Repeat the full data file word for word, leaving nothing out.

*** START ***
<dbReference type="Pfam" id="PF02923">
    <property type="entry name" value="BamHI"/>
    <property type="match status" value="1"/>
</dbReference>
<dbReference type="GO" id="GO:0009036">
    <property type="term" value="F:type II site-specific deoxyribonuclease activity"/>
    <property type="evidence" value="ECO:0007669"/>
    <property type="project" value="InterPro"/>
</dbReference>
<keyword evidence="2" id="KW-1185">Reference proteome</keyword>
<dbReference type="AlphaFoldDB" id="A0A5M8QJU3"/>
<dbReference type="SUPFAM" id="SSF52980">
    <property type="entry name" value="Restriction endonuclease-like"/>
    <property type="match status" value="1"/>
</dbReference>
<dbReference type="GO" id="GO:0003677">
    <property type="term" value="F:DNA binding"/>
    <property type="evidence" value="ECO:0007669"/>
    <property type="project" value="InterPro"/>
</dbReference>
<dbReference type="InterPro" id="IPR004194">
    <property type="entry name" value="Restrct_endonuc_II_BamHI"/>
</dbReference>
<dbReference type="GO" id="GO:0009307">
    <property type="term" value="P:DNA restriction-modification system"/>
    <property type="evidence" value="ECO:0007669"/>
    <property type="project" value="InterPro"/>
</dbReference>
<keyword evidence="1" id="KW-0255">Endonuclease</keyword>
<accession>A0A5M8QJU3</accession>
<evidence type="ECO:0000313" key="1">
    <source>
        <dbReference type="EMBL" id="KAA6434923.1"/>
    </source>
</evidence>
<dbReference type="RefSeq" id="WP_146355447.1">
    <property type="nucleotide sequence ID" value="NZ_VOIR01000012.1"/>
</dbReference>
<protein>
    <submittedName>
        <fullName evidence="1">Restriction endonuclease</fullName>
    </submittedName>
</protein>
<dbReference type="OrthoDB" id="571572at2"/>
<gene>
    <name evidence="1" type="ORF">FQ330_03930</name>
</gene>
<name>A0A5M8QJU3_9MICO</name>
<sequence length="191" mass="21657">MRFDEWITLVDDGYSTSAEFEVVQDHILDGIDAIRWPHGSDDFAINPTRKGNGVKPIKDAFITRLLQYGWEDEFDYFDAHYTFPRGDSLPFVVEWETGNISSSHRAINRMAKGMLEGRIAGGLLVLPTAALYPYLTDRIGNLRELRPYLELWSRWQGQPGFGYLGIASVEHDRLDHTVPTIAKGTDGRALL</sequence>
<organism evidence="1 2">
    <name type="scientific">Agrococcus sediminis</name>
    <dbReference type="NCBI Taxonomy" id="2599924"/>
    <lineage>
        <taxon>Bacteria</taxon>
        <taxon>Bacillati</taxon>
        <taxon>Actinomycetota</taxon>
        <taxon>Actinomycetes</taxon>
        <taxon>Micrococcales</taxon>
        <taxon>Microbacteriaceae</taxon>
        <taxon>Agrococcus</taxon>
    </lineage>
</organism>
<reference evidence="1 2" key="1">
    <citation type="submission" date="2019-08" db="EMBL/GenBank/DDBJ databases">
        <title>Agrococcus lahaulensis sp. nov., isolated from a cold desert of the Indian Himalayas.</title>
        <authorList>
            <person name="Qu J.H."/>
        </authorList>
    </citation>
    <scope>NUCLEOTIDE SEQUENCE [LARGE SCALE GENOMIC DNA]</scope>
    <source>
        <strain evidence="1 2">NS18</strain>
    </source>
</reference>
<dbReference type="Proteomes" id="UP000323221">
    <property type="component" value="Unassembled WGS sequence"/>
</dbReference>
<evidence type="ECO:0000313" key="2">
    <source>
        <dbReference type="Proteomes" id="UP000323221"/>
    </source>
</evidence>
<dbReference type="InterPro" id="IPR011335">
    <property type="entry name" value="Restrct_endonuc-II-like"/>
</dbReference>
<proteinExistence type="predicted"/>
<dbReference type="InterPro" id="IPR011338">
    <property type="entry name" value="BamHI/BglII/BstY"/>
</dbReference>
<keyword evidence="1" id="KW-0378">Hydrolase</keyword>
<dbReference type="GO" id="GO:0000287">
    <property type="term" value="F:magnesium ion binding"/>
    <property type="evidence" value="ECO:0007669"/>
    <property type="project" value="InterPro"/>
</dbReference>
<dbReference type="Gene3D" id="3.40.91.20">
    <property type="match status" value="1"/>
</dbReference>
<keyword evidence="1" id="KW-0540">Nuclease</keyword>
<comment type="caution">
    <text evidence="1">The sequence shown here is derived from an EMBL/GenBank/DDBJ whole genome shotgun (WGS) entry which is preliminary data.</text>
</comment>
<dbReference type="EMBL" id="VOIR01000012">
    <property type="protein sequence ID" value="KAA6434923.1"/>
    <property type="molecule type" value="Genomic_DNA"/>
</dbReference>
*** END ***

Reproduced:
<dbReference type="Pfam" id="PF02923">
    <property type="entry name" value="BamHI"/>
    <property type="match status" value="1"/>
</dbReference>
<dbReference type="GO" id="GO:0009036">
    <property type="term" value="F:type II site-specific deoxyribonuclease activity"/>
    <property type="evidence" value="ECO:0007669"/>
    <property type="project" value="InterPro"/>
</dbReference>
<keyword evidence="2" id="KW-1185">Reference proteome</keyword>
<dbReference type="AlphaFoldDB" id="A0A5M8QJU3"/>
<dbReference type="SUPFAM" id="SSF52980">
    <property type="entry name" value="Restriction endonuclease-like"/>
    <property type="match status" value="1"/>
</dbReference>
<dbReference type="GO" id="GO:0003677">
    <property type="term" value="F:DNA binding"/>
    <property type="evidence" value="ECO:0007669"/>
    <property type="project" value="InterPro"/>
</dbReference>
<dbReference type="InterPro" id="IPR004194">
    <property type="entry name" value="Restrct_endonuc_II_BamHI"/>
</dbReference>
<dbReference type="GO" id="GO:0009307">
    <property type="term" value="P:DNA restriction-modification system"/>
    <property type="evidence" value="ECO:0007669"/>
    <property type="project" value="InterPro"/>
</dbReference>
<keyword evidence="1" id="KW-0255">Endonuclease</keyword>
<accession>A0A5M8QJU3</accession>
<evidence type="ECO:0000313" key="1">
    <source>
        <dbReference type="EMBL" id="KAA6434923.1"/>
    </source>
</evidence>
<dbReference type="RefSeq" id="WP_146355447.1">
    <property type="nucleotide sequence ID" value="NZ_VOIR01000012.1"/>
</dbReference>
<protein>
    <submittedName>
        <fullName evidence="1">Restriction endonuclease</fullName>
    </submittedName>
</protein>
<dbReference type="OrthoDB" id="571572at2"/>
<gene>
    <name evidence="1" type="ORF">FQ330_03930</name>
</gene>
<name>A0A5M8QJU3_9MICO</name>
<sequence length="191" mass="21657">MRFDEWITLVDDGYSTSAEFEVVQDHILDGIDAIRWPHGSDDFAINPTRKGNGVKPIKDAFITRLLQYGWEDEFDYFDAHYTFPRGDSLPFVVEWETGNISSSHRAINRMAKGMLEGRIAGGLLVLPTAALYPYLTDRIGNLRELRPYLELWSRWQGQPGFGYLGIASVEHDRLDHTVPTIAKGTDGRALL</sequence>
<organism evidence="1 2">
    <name type="scientific">Agrococcus sediminis</name>
    <dbReference type="NCBI Taxonomy" id="2599924"/>
    <lineage>
        <taxon>Bacteria</taxon>
        <taxon>Bacillati</taxon>
        <taxon>Actinomycetota</taxon>
        <taxon>Actinomycetes</taxon>
        <taxon>Micrococcales</taxon>
        <taxon>Microbacteriaceae</taxon>
        <taxon>Agrococcus</taxon>
    </lineage>
</organism>
<reference evidence="1 2" key="1">
    <citation type="submission" date="2019-08" db="EMBL/GenBank/DDBJ databases">
        <title>Agrococcus lahaulensis sp. nov., isolated from a cold desert of the Indian Himalayas.</title>
        <authorList>
            <person name="Qu J.H."/>
        </authorList>
    </citation>
    <scope>NUCLEOTIDE SEQUENCE [LARGE SCALE GENOMIC DNA]</scope>
    <source>
        <strain evidence="1 2">NS18</strain>
    </source>
</reference>
<dbReference type="Proteomes" id="UP000323221">
    <property type="component" value="Unassembled WGS sequence"/>
</dbReference>
<evidence type="ECO:0000313" key="2">
    <source>
        <dbReference type="Proteomes" id="UP000323221"/>
    </source>
</evidence>
<dbReference type="InterPro" id="IPR011335">
    <property type="entry name" value="Restrct_endonuc-II-like"/>
</dbReference>
<proteinExistence type="predicted"/>
<dbReference type="InterPro" id="IPR011338">
    <property type="entry name" value="BamHI/BglII/BstY"/>
</dbReference>
<keyword evidence="1" id="KW-0378">Hydrolase</keyword>
<dbReference type="GO" id="GO:0000287">
    <property type="term" value="F:magnesium ion binding"/>
    <property type="evidence" value="ECO:0007669"/>
    <property type="project" value="InterPro"/>
</dbReference>
<dbReference type="Gene3D" id="3.40.91.20">
    <property type="match status" value="1"/>
</dbReference>
<keyword evidence="1" id="KW-0540">Nuclease</keyword>
<comment type="caution">
    <text evidence="1">The sequence shown here is derived from an EMBL/GenBank/DDBJ whole genome shotgun (WGS) entry which is preliminary data.</text>
</comment>
<dbReference type="EMBL" id="VOIR01000012">
    <property type="protein sequence ID" value="KAA6434923.1"/>
    <property type="molecule type" value="Genomic_DNA"/>
</dbReference>